Title:
Treatment of crystals in order to avoid light-induced modifications of the refractive index
Kind Code:
A1


Abstract:
A method for the treatment of a crystal, such as a lithium niobate crystal or lithium tantalate crystal, having nonlinear optical properties. The crystal comprises foreign atoms which bring about specific absorption of radiated light. The foreign atoms are transformed into a lower valent state by means of oxidation. Electrons, which are released during oxidation, are discharged from the crystal with the aid of an external power source.



Inventors:
Buse, Karsten (Bonn, DE)
Falk, Matthias (Bonn, DE)
Peithmann, Konrad (Bonn, DE)
Application Number:
10/597199
Publication Date:
07/05/2007
Filing Date:
09/30/2004
Primary Class:
International Classes:
A62D3/02; C30B29/30; C30B33/00
View Patent Images:



Primary Examiner:
RAO, G NAGESH
Attorney, Agent or Firm:
LEYDIG, VOIT AND MAYER (CHICAGO, IL, US)
Claims:
1. 1-11. (canceled)

12. A method for treating a crystal having nonlinear optical properties and including foreign atoms which bring about specific absorption of incoming light, the method comprising: converting the foreign atoms in the crystal to a lower valency state by oxidation, thereby liberating electrons; removing the liberated electrons from the crystal using an external current source during the oxidation.

13. The method as recited in claim 1, wherein the crystal comprises one of the following: a lithium niobate crystal and a lithium tantalite crystal.

14. The method as recited in claim 1, wherein the foreign atoms comprise doping elements provided to the crystal by doping prior to the oxidation.

15. The method as recited in claim 14, wherein the doping elements comprise at least one of the following extrinsic ions: iron ions, copper ions, and manganese ions, the extrinsic ions existing in a concentration of more than 1×1025m−3, and said extrinsic ions increasing the dark conductivity of the crystal.

16. The method as recited in claim 1, wherein the lower valency state comprises 3+.

17. The method as recited in claim 1, further comprising: placing the crystal between a plurality of electrodes, which are connected to a voltage source; and applying between the plurality of electrodes a voltage substantially between 1 V and 1200 V.

18. The method as recited in claim 17, wherein one of the electrodes comprises a corona electrode which is not in contact with the crystal, the corona electrode, being connected to a negative terminal of the voltage source.

19. The method as recited in claim 17, wherein the voltage is: substantially 1000 V if one of the plurality of electrodes comprises a corona electrode which is not in contact with the crystal; and substantially 10 V if the plurality of electrodes are contacting the crystal.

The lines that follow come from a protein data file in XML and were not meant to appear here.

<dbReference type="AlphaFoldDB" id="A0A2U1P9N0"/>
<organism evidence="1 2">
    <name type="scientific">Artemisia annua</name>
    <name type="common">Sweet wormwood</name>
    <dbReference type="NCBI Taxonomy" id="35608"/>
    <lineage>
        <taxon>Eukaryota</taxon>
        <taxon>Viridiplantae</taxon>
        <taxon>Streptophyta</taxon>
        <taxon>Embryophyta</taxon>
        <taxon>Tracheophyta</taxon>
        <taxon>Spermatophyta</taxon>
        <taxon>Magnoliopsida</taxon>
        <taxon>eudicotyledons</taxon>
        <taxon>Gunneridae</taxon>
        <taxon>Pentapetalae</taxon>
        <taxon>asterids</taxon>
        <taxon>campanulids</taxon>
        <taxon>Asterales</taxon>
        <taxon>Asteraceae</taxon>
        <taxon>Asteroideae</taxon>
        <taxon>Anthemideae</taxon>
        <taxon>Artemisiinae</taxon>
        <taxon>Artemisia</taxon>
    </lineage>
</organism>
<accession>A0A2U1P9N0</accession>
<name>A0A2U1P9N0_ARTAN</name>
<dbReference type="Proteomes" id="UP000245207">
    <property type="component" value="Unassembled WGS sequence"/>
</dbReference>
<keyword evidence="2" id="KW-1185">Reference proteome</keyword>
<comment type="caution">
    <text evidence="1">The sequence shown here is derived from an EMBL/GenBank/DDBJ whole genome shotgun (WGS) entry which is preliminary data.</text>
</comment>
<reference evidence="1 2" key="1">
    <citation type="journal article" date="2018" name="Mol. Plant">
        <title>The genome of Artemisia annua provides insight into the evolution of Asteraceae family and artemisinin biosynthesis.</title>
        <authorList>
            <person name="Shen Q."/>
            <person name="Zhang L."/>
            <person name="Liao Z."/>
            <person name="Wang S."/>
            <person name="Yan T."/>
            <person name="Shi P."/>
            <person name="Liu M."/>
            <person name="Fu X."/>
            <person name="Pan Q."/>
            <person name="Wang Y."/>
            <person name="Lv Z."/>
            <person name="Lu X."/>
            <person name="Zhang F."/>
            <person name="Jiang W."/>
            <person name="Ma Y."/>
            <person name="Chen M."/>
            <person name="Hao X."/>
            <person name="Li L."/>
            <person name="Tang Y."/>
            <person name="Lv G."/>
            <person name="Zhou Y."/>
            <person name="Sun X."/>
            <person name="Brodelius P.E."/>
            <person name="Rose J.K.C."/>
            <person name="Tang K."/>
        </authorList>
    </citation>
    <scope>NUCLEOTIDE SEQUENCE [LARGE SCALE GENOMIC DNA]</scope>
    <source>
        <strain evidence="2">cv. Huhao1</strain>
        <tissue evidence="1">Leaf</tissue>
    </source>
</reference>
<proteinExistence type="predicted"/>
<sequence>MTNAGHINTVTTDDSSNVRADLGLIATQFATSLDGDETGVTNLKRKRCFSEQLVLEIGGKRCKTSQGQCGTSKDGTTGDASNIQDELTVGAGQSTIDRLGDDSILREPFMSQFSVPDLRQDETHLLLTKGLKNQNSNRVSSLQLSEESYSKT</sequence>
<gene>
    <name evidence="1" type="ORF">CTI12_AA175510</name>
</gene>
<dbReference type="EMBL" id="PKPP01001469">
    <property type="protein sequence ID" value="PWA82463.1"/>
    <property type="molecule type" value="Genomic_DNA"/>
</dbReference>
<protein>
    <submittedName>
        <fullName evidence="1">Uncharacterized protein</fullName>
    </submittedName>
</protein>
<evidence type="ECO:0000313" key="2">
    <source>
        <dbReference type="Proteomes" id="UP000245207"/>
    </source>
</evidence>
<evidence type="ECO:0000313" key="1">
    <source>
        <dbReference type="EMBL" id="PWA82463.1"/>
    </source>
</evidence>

20. The method as recited in claim 1, wherein the external current source generates a current in the crystal substantially between 0.01 mA and 15 mA.

21. The method as recited in claim 1, wherein the oxidation produces a crystal temperature substantially between 300° C. and 1200° C.

22. A nonlinear optical component including foreign atoms and produced according to the process of claim 1, wherein the component has a residual absorption of less than 0.4 mm−1.

Description:

CROSS REFERENCE TO PRIOR RELATED APPLICATIONS

This is the U.S. national phase under 35 U.S.C. §371 of International Patent Application No. PCT/DE2004/002176, filed Sep. 30, 2004, and claims benefit of German Patent Application No. 10 2004 002 109.0, filed Jan. 14, 2004, the entire subject matter of which is incorporated by reference herein. The International Application was published in German on Jul. 28, 2005 as WO 2005/068690 A1.

FIELD OF ART

The present invention relates to a method for treating a crystal having nonlinear optical properties, such as a lithium niobate crystal or lithium tantalate crystal, the crystal including foreign atoms which bring about specific absorption of incoming light, the foreign atoms being converted to a lower valency state by oxidation, so that they subsequently go to a higher, in particular the highest possible positively charged state.

BACKGROUND

Electro-optic crystals, such as the aforementioned LiNbO3 and LiTaO3 crystals, are known to change their refractive index in response to electric fields externally applied or developed internally. In addition, these crystals are ferroelectric and, therefore, have a preferred axis (“spontaneous polarization”), whose direction can be changed (“poling”). Oxidic crystals of this kind are needed for a multitude of applications in information and communication technology, for light generation, as data storage devices, and for integrated optics. For example, it is possible to holographically store Bragg gratings in the crystals. These are then used as narrow-band wavelength filters or as reflectors for lasers.